The NHL owes a big thank you to Scot Beckenbaugh.

Beckenbaugh, deputy director of the Federal Mediation and Conciliation Service, was the unsung hero of the labor negotiations, helping resurrect a deal when talks staggered to a crawl last week. He shuttled back and forth to meet separately with each side, then kept them holed up together on an upper floor of the Sofitel Hotel in midtown Manhattan starting at about 1 p.m. Saturday.

In all, he worked more than 30 hours on Friday, Saturday and into the wee hours Sunday to bring the sides back together and keep them focused on the issues.

"I would be remiss if we didn't thank Scot Beckenbaugh for his assistance in the mediation process," NHL Commissioner Gary Bettman said during a brief news conference early Sunday morning.

Beckenbaugh, 59, has a lengthy history as a mediator. He also was part of the 2004-05 NHL talks, Major League Soccer's negotiations in 2010 and NFL and NBA talks the following year. In the late 1990s, he was the lead mediator in a dispute over how to resolve park issues at Voyageurs National Park in northeastern Minnesota.

Beckenbaugh couldn't bring the NHL sides to a deal in late November over two days of talks in New Jersey, and he left the process agreeing that the sides were far apart. But he returned last week.

At times during the final hours of talking, Beckenbaugh waited in the background while the sides continued to work. Negotiations kept going without him, but the bargaining was buoyed because the NHL and the union knew he was there if trouble arose again.

"Scot was great for a number of reasons," said Winnipeg Jets defenseman Ron Hainsey, a key member of the union's negotiating team. "When it got to points you didn't know what to do next, you could go to him and talk to him about it and there was a way to work your ideas through a third party who was really able to help the process."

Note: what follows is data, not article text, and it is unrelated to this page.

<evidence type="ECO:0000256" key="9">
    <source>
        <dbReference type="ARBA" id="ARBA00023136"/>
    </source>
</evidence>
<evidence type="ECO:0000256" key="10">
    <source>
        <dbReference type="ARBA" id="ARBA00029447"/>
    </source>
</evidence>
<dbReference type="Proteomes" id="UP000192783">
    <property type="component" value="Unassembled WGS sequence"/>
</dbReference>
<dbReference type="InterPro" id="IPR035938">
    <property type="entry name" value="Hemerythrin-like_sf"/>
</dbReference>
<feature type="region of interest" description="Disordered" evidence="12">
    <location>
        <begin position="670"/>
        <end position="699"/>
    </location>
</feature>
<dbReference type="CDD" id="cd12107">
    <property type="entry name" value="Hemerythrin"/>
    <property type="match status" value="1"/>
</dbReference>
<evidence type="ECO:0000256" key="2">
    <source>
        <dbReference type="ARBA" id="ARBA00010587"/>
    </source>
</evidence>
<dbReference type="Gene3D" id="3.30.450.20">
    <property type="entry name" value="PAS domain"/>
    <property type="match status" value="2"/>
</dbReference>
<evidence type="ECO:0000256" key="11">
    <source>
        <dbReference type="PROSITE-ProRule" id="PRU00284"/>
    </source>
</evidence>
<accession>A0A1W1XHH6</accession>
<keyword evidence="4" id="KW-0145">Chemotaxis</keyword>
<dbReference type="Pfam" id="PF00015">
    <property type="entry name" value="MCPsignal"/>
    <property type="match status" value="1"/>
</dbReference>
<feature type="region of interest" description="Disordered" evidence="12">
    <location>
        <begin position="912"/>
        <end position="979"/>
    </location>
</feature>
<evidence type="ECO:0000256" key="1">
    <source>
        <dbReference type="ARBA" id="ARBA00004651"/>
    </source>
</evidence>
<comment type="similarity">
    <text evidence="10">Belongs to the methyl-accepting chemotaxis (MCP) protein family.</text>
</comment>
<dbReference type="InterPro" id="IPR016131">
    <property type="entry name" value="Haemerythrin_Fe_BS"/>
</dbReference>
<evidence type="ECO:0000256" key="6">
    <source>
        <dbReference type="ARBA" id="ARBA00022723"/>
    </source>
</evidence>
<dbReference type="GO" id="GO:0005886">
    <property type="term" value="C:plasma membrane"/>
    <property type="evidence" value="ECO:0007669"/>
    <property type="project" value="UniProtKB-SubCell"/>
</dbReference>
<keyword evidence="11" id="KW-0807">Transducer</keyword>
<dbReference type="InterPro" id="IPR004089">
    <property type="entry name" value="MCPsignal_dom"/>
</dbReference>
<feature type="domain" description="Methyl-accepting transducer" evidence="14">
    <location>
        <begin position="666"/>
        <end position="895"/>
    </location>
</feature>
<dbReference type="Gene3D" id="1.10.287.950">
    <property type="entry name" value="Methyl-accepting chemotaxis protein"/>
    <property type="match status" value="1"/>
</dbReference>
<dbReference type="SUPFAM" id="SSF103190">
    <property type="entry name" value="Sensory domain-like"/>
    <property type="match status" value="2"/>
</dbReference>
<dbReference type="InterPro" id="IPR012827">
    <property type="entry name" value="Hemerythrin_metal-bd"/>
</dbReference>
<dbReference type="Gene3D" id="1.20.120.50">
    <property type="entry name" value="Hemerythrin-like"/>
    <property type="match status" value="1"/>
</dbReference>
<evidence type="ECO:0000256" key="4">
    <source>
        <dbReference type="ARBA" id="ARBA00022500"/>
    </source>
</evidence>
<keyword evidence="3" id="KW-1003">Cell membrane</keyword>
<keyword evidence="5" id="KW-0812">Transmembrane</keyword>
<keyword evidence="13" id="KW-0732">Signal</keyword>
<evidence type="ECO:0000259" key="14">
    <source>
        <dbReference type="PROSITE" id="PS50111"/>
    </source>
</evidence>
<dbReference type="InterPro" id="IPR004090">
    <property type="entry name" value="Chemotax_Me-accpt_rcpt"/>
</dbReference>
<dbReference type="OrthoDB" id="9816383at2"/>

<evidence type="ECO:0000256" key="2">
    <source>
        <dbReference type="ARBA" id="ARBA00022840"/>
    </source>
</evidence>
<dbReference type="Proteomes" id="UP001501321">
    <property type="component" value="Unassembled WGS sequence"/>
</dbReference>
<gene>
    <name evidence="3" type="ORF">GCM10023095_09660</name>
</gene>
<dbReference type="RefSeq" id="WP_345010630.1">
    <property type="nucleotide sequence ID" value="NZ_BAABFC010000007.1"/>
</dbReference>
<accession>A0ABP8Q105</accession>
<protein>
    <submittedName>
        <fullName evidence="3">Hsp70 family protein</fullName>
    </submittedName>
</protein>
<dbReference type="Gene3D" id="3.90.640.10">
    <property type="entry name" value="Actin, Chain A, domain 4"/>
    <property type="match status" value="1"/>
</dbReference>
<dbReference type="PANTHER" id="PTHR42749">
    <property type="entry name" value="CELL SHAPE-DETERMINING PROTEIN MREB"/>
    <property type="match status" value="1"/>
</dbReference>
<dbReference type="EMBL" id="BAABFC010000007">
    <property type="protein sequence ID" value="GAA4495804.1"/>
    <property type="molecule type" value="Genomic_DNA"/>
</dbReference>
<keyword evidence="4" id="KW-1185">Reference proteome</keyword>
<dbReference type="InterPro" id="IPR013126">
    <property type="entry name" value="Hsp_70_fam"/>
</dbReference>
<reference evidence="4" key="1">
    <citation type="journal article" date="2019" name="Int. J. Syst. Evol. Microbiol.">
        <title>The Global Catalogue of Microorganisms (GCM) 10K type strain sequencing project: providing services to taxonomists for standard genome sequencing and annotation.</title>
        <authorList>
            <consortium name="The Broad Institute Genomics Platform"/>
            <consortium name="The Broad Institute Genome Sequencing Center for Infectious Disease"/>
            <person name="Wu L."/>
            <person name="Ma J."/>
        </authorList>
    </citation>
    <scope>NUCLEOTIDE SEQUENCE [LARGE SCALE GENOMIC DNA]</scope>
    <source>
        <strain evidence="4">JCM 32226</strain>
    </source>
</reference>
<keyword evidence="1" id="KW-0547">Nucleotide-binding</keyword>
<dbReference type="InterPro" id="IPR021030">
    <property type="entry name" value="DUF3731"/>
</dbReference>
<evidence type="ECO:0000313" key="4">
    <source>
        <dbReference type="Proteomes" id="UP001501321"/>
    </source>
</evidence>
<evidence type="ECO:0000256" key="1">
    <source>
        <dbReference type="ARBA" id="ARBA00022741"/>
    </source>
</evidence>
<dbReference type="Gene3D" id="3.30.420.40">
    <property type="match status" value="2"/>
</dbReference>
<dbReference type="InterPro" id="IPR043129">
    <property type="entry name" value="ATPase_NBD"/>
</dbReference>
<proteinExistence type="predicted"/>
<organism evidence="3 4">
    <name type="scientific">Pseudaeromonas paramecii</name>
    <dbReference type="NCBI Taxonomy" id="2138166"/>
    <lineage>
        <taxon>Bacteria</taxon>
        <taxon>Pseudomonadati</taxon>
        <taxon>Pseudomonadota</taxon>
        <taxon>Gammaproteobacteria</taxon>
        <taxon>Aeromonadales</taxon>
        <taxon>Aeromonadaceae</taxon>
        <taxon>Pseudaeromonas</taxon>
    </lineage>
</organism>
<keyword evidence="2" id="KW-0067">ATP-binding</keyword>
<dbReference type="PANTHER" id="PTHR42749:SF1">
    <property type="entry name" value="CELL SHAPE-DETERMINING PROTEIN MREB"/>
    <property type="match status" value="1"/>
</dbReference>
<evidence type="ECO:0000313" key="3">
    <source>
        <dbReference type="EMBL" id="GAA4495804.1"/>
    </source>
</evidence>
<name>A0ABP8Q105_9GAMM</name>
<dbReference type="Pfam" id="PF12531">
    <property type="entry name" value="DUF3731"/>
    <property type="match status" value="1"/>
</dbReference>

'A lot of damage was done'

The e-mail sent from the NHL Players' Association early Sunday morning that informed players that a tentative agreement to end the lockout had been reached set off a whirlwind of activity -- and emotions.

"I'm excited to play hockey again, although it's bittersweet because a lot of damage was done to our game," Chicago Blackhawks captain Jonathan Toews said via text. "As players we need to keep showing our fans we care. We might have a long road ahead of us there, but for now it's great to know we'll be back on the ice very soon."

Added Toews: "I'm really happy this is over. A lot of credit goes to the players who were in the bargaining sessions and worked very hard to get a deal done."

The ugly numbers

The lockout was the third since Bettman became commissioner in 1993. The three lockouts together have led to the cancellation of about 2,400 regular-season games, about 10 percent of the games scheduled.